Sister Violet Fraser (1883 – 1919)
Only one woman is recorded on Dunbar’s War Memorial: Sister Violet Fraser. And therein lies a bit of a mystery – who was she? She seems to have left little trace in Dunbar itself, but when the net is cast wider her story begins to resolve.
Violet Thomasina Millie Fraser was born in Partick, Glasgow, on 27 November 1883, the third daughter of Thomas Fraser and Emilia Buchanan Johnston. Violet’s father was himself the third son of Dunbar’s premier grocer. But he left Dunbar, trained as an engineer, joined the merchant navy and, after marrying, set up as a marine engineering draughtsman. His trade kept him at the Clyde shipyards for a while but the family went to the US in the early 1890s: Emilia can be traced in several transatlantic voyages and Thomas is buried in Camden, New Jersey, where he died on 10 October 1914.
Where Violet acquired her training is unknown but in 1911 she was back in Britain as a nurse on the staff of King’s College Hospital, Portugal Street, London. After the outbreak of war it is likely that her uncles and aunt, then resident and tenants at the farm of East Pinkerton, alerted her to the establishment of the VAD hospital at Dunbar Battery. Letters survive to show that Violet was in Dunbar during the period 1916-17. The commandants of the hospital in this period were Mrs Alice Anderson and Mrs Evelyn Hunter, so it is likely that Violet was one of the two trained Red Cross nurses on the establishment: essentially, the key providers of nursing care, assisted by the VADs. Records of the hospital have not been traced.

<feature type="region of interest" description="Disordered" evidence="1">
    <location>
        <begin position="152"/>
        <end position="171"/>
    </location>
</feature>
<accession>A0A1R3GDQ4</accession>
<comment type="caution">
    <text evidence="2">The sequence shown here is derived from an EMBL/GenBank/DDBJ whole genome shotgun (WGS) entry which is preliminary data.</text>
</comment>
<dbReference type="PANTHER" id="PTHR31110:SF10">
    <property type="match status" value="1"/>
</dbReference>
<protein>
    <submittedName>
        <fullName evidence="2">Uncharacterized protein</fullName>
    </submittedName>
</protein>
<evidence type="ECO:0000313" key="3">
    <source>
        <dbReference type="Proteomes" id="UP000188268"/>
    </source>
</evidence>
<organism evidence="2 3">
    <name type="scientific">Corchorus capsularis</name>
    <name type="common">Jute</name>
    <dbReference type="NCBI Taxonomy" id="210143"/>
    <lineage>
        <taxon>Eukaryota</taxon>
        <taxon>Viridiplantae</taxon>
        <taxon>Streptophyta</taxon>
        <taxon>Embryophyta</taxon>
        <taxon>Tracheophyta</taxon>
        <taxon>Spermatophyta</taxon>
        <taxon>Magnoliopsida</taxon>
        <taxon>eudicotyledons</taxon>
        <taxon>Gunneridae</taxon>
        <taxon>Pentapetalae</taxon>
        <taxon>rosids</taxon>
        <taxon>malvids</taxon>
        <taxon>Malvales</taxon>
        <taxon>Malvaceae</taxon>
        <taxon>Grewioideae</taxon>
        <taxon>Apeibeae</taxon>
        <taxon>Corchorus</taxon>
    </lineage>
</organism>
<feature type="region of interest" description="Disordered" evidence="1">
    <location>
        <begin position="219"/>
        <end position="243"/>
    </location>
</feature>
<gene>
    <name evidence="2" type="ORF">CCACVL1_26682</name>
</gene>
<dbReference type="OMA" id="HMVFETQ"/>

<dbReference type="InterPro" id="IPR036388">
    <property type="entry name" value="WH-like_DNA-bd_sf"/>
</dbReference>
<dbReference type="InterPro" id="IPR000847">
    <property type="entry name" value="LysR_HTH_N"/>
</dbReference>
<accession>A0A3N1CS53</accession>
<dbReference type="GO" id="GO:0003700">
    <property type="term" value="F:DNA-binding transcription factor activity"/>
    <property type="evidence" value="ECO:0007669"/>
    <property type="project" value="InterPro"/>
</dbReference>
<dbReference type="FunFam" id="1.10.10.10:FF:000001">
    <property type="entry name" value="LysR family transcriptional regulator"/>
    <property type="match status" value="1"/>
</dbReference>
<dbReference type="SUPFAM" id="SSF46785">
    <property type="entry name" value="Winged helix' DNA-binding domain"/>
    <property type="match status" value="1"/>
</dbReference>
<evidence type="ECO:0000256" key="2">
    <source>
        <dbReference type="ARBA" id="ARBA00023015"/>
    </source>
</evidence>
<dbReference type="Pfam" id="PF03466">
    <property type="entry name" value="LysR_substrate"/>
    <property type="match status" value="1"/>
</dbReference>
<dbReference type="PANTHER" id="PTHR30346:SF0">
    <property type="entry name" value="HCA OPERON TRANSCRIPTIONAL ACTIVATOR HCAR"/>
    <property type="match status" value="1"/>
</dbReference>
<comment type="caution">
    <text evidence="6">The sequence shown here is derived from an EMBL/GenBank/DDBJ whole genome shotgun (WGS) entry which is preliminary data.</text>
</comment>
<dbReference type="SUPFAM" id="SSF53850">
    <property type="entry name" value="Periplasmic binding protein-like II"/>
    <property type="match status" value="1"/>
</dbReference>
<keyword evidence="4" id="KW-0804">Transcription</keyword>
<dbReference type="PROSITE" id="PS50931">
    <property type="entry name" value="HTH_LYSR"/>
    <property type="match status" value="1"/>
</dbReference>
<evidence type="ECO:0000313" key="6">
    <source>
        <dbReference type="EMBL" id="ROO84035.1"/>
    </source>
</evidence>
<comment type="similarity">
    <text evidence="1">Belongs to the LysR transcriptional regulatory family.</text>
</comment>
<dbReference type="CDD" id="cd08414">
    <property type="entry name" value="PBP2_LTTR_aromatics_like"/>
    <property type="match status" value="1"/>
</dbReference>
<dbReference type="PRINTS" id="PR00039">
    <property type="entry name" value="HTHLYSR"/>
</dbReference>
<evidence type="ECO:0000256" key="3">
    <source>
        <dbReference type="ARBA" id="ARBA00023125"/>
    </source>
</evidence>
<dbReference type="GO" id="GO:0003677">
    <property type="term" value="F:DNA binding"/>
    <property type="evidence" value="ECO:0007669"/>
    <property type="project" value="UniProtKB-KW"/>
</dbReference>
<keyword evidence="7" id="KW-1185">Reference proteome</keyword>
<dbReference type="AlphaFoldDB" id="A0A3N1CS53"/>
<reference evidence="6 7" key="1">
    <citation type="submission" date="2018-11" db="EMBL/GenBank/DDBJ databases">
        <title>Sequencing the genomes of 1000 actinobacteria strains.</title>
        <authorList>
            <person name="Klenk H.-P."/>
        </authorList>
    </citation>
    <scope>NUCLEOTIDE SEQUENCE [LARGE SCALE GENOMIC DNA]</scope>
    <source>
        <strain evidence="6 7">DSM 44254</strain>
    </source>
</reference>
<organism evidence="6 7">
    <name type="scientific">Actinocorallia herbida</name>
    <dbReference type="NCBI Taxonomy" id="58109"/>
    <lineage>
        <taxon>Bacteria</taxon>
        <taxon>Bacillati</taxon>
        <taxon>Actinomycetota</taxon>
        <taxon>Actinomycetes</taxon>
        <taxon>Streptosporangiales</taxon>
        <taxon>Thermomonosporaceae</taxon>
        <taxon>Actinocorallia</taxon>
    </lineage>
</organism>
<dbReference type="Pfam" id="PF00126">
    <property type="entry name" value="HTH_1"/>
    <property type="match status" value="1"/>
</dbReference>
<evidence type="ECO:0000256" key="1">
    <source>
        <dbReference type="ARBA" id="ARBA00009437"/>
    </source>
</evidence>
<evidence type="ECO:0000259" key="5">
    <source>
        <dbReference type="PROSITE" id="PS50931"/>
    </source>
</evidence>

Violet’s next move came on the 12th December 1917, when it was reported in the British Journal of Nursing that in reference to a group of additional staff volunteering for Unit 6 of the Serbian Relief Fund
Miss V Fraser has gone with the unit as Lady Cook.
The hospitals of the Serbian Relief Fund worked principally behind the lines catering to the needs of the people displaced from the fighting zone. The end of the war provided no let-up in the pace of work because, if anything, it actually increased. It was a perennial struggle against endemic disease in often the most primitive of conditions, which could sadly be detrimental to the health of those providing care.
Violet was only one of many to give their lives. She died at Predejane 5th March 1919 where her headstone still stands in a shady corner of the town’s graveyard. Violet’s mother was in Dunbar around this time; perhaps it was she, and Violet’s Dunbar relatives, that ensured her sacrifice was recorded on Dunbar’s War Memorial. Violet is also recorded on the Women’s National Memorial at York Minster.
The inscription on the headstone reads:
In loving memory of Violet M Fraser born 30 November 1883 died at Predejane 5 March 1919 youngest daughter of the late Thomas Fraser of New Jersey US and Mrs Fraser Conashan Stirlingshire Scotland She gave her life for others. The stone was erected to her memory. The Serbian Relief Fund grateful appreciation of her service. Ovde počiva Engleskinja koja je dala svoj život negujući Srbe (Herein lies the Englishwoman who gave her life fostering Serbs)